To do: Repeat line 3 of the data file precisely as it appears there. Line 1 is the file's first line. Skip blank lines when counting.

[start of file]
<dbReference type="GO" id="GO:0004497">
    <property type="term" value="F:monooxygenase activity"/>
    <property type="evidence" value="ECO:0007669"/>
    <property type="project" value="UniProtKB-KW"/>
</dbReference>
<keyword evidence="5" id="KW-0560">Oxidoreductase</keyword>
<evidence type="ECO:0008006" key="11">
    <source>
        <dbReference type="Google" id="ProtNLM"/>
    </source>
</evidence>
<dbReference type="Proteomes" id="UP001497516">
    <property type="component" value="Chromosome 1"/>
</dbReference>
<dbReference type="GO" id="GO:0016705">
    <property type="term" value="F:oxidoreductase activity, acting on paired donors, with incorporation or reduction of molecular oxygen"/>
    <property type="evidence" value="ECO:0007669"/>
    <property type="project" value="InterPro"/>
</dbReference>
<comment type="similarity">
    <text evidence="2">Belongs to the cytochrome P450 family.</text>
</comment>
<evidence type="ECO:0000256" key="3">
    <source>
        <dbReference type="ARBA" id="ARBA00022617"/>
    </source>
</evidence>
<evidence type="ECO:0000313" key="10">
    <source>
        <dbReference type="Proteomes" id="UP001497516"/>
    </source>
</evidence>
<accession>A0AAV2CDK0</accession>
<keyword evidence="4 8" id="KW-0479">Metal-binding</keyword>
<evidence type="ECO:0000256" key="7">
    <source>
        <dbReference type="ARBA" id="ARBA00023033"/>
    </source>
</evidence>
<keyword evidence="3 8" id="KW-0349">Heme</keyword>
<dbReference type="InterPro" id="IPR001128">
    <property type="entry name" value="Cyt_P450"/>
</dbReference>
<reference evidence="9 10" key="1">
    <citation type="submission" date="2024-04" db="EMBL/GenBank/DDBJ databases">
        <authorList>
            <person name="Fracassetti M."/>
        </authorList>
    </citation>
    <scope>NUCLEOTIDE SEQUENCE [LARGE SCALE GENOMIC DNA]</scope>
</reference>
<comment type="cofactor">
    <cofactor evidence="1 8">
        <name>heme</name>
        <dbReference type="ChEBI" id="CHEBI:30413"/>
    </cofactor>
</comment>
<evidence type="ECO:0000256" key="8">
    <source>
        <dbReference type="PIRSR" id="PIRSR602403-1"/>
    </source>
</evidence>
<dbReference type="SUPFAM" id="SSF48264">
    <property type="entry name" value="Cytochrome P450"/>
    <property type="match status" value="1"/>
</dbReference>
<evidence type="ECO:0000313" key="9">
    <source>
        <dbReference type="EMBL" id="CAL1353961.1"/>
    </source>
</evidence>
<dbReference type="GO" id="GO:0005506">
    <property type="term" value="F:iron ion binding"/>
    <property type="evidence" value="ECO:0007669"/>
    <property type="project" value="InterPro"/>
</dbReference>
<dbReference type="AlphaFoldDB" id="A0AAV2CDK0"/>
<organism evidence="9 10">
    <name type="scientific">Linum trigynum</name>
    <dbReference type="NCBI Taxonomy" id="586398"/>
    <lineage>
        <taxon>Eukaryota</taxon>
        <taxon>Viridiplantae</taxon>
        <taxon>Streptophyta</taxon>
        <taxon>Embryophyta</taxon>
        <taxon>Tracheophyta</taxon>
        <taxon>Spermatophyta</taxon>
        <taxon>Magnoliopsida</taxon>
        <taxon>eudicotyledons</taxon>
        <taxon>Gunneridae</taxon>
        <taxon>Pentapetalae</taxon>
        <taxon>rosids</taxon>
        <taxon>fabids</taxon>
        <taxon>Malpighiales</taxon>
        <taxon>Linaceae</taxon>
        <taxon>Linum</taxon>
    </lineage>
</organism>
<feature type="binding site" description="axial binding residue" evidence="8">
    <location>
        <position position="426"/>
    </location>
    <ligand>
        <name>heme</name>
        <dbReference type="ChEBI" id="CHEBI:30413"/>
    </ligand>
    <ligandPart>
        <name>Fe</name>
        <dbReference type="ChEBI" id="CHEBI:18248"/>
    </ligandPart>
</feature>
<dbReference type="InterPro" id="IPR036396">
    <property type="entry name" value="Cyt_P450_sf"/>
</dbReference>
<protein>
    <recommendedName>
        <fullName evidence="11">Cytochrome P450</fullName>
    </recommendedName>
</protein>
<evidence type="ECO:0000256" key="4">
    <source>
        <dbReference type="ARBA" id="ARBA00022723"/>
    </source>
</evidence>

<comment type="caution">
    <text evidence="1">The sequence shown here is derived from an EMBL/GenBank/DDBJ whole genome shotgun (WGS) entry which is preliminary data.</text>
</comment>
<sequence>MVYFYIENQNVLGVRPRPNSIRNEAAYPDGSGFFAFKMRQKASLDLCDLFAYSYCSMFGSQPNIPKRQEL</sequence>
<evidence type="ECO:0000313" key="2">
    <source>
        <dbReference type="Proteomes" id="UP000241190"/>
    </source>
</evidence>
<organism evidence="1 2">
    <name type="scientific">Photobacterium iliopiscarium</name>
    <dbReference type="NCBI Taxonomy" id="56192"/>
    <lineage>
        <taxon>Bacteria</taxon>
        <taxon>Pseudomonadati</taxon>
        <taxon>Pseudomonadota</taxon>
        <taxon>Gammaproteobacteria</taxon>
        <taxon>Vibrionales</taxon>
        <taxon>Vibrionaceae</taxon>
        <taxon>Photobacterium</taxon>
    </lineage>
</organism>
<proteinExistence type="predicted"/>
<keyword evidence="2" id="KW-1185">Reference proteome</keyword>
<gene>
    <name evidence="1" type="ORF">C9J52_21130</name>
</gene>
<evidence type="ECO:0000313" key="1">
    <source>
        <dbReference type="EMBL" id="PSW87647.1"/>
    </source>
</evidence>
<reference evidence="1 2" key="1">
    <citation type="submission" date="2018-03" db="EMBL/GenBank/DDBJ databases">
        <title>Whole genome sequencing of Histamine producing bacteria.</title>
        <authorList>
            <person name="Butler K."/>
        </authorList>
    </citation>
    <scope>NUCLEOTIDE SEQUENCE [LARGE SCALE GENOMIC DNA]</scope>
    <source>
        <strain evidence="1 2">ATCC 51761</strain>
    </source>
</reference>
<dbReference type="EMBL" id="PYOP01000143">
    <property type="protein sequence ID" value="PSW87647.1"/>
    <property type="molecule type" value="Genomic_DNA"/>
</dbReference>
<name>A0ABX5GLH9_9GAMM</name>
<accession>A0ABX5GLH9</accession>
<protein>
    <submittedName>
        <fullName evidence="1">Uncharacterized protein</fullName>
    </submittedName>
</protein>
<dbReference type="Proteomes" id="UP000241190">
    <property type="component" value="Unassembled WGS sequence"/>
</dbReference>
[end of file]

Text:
    <property type="evidence" value="ECO:0007669"/>